Mathematics Probability Theory is a branch of mathematics that deals with the analysis and interpretation of random phenomena. It provides a framework for quantifying uncertainty, allowing for the calculation of the likelihood of various outcomes based on known information. Probability Theory is foundational for various fields, including statistics, finance, science, and engineering, and encompasses concepts such as random variables, probability distributions, expectation, and statistical inference. Through its principles, it enables the modeling and understanding of complex systems where uncertainty exists.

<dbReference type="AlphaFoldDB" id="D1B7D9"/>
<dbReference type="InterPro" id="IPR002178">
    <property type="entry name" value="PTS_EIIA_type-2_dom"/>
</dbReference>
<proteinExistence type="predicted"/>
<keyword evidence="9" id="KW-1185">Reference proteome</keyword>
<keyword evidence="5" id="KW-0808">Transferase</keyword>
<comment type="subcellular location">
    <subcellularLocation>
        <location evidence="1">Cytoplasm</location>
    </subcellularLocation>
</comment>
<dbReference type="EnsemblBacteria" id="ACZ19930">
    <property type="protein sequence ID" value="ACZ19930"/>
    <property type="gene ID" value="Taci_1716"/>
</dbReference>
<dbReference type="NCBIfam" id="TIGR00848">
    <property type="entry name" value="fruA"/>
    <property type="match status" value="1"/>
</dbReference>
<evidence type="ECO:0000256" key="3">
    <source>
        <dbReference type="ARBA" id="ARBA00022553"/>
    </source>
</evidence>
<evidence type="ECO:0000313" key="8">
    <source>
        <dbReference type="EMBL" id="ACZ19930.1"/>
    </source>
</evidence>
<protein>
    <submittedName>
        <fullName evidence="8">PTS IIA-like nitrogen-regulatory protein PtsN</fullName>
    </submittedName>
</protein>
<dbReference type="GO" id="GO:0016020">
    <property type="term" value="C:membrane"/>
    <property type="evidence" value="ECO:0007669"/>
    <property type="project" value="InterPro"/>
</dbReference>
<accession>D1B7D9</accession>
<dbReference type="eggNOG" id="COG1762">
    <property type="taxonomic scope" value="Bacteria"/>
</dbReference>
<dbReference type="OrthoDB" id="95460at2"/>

Fundamental Concepts of Probability Theory Random Experiments Definition and Characteristics Unpredictability Repeatability Outcome Set Examples Tossing a coin Rolling a die Drawing a card Sample Space Definition Set of all possible outcomes Types of Sample Spaces Discrete Sample Space Finite number of outcomes Countable outcomes Continuous Sample Space Uncountable outcomes Example: Range of real numbers between 0 and 1 Representation List notation Set builder notation Venn diagrams Events Definition Subset of the sample space Types of Events Simple Events Events with a single outcome Example: Getting a head when a coin is tossed Compound Events Events formed by combining two or more simple events Use of logical operations (union, intersection) Mutually Exclusive Events Events that cannot occur simultaneously Example: Rolling an odd and an even number in a single die throw Exhaustive Events A set of events covering the entire sample space Every possible outcome is included Operations on Events Union of Events Definition and notation Example using Venn diagrams Intersection of Events Definition and notation Example using Venn diagrams Complement of an Event Definition and notation Example using Venn diagrams Probability Axioms Non-negativity Probability of any event is a non-negative number Additivity For mutually exclusive events, probability of their union is the sum of their individual probabilities Normalization Total probability of the entire sample space equals one Properties Derived from Axioms Monotonicity Probability of any event is less than or equal to one Complement Rule Probability of an event plus the probability of its complement is one Inclusion-Exclusion Principle Relationship to calculate probability of the union of two events Real-world Applications Weather Forecasting Modeling uncertainty in predictions Quality Control Assessing probabilities of defects in manufacturing Epidemiology Estimating the likelihood of disease outbreaks Limitations and Paradigms Classical Interpretation Based on symmetry and equally likely outcomes Frequentist Interpretation Long-run relative frequency of an event Subjective Probability Based on personal belief or opinion